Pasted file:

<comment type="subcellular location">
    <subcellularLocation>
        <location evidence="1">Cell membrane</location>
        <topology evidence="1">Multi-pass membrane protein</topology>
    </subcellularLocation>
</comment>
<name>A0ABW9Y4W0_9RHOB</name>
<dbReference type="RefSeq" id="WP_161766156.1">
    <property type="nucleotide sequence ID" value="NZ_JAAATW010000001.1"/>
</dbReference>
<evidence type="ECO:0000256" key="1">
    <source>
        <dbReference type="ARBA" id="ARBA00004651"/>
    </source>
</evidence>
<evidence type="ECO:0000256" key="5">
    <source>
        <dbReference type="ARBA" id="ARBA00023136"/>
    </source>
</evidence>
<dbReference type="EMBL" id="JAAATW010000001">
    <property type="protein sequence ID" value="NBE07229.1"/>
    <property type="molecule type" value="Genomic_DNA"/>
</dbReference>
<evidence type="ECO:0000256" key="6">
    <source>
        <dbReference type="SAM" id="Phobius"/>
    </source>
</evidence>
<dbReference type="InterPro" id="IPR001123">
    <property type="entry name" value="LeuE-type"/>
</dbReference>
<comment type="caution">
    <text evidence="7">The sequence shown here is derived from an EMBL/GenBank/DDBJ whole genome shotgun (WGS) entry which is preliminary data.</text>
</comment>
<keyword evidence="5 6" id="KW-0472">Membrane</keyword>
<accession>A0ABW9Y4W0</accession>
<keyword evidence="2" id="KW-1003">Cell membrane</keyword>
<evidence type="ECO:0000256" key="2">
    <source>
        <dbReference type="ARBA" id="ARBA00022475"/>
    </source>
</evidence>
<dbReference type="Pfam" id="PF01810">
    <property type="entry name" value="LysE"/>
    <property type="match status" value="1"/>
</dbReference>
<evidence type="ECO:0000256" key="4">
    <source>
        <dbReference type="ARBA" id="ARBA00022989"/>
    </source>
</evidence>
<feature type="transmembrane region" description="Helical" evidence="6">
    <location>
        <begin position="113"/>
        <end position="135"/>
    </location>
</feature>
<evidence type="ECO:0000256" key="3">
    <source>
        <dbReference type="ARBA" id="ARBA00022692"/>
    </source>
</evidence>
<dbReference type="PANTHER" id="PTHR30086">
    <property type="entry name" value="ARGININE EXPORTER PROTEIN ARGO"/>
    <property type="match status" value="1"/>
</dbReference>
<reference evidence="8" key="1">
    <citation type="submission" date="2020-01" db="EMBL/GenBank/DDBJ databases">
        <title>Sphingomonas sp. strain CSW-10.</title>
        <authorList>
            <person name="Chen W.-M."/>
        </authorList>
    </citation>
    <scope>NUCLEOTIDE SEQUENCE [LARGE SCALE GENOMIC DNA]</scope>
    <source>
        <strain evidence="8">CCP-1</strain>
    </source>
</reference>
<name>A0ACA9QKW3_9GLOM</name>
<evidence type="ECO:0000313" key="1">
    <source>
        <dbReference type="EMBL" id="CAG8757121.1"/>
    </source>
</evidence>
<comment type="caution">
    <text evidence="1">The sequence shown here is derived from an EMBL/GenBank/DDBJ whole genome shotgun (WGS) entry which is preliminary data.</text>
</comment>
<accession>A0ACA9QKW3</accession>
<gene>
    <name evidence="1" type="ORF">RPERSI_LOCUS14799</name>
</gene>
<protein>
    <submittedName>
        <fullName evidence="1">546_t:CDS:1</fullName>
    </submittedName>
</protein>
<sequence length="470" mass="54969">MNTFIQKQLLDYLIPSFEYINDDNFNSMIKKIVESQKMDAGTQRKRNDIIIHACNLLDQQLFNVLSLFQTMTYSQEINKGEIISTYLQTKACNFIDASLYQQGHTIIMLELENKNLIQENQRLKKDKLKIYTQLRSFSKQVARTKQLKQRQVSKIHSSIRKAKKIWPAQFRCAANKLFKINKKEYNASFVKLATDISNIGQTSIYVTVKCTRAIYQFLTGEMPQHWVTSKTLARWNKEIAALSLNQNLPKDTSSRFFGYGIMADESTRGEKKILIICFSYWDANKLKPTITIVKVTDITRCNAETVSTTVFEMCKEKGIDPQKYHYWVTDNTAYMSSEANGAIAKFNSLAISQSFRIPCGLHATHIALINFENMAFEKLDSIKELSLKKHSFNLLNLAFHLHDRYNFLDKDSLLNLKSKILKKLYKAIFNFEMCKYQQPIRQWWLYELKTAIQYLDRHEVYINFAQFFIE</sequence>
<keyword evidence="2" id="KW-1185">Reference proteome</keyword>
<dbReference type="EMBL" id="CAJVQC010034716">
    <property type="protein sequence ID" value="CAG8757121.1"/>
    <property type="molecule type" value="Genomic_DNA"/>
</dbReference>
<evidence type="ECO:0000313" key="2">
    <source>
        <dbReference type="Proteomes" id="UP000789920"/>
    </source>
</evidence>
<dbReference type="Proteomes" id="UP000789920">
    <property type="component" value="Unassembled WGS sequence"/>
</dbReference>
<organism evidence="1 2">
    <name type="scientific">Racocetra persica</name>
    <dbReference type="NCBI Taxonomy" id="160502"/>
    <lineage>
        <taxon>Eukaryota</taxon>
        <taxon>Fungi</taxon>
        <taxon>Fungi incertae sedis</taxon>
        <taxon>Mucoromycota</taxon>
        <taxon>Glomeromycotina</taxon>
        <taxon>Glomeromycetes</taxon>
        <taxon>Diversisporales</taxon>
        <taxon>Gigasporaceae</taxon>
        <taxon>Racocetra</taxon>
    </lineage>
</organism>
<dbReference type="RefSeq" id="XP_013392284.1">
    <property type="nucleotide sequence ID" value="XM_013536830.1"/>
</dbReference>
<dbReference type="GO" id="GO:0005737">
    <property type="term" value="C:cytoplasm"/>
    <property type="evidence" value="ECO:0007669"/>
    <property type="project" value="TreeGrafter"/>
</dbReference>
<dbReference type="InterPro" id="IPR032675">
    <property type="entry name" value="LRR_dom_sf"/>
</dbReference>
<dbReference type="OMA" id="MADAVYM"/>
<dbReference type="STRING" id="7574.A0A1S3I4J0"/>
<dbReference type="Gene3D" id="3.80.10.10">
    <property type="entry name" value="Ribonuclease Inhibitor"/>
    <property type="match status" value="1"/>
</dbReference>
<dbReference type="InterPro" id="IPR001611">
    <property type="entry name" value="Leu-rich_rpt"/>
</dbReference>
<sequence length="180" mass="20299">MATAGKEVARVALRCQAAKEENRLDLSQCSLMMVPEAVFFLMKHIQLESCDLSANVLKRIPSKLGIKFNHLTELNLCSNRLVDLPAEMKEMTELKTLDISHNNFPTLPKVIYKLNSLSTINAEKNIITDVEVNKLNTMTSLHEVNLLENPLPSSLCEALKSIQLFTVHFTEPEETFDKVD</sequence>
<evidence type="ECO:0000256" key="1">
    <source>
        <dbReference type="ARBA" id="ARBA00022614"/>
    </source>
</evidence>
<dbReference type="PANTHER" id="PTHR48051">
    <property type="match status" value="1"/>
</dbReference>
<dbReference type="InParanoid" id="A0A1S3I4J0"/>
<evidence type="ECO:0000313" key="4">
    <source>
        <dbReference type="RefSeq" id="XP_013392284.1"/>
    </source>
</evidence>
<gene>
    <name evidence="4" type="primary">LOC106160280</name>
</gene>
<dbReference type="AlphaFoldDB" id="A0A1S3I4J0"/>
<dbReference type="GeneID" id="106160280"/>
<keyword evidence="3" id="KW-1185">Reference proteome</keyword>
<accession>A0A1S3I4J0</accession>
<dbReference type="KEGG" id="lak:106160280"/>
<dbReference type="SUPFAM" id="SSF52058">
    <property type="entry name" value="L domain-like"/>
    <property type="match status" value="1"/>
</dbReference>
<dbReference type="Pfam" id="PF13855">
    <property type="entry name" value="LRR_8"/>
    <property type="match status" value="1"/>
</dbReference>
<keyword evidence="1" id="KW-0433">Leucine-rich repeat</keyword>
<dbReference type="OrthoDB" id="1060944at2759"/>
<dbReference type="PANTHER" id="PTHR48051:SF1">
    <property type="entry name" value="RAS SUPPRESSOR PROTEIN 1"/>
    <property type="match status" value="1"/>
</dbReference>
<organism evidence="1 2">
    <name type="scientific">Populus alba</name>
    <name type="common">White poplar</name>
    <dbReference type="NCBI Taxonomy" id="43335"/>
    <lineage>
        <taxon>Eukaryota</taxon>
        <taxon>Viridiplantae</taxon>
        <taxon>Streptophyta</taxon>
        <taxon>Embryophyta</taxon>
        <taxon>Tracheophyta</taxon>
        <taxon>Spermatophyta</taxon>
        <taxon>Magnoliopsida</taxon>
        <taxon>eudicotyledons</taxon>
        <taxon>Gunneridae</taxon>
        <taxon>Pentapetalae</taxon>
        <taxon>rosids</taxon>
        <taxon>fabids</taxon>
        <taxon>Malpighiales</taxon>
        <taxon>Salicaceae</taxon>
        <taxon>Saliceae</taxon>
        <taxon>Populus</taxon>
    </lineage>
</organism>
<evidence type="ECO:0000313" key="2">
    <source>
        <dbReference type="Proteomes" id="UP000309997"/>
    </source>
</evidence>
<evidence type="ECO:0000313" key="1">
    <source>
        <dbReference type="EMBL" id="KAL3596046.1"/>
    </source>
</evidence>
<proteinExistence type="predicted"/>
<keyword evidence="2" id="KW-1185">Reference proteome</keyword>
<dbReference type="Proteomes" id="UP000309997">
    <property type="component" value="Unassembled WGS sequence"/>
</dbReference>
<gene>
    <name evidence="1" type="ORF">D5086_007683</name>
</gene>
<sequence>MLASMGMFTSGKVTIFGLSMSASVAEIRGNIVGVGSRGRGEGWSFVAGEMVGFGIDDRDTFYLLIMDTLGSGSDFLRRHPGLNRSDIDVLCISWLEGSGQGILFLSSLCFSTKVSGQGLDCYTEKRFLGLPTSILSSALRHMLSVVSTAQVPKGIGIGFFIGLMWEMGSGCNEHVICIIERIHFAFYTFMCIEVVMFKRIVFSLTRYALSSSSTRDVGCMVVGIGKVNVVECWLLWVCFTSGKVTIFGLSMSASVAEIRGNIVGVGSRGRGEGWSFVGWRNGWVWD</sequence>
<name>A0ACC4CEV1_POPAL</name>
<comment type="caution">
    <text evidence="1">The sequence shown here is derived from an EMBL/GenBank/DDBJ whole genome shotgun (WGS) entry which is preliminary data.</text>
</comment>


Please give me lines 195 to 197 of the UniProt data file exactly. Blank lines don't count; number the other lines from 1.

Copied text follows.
        <taxon>Magnoliopsida</taxon>
        <taxon>eudicotyledons</taxon>
        <taxon>Gunneridae</taxon>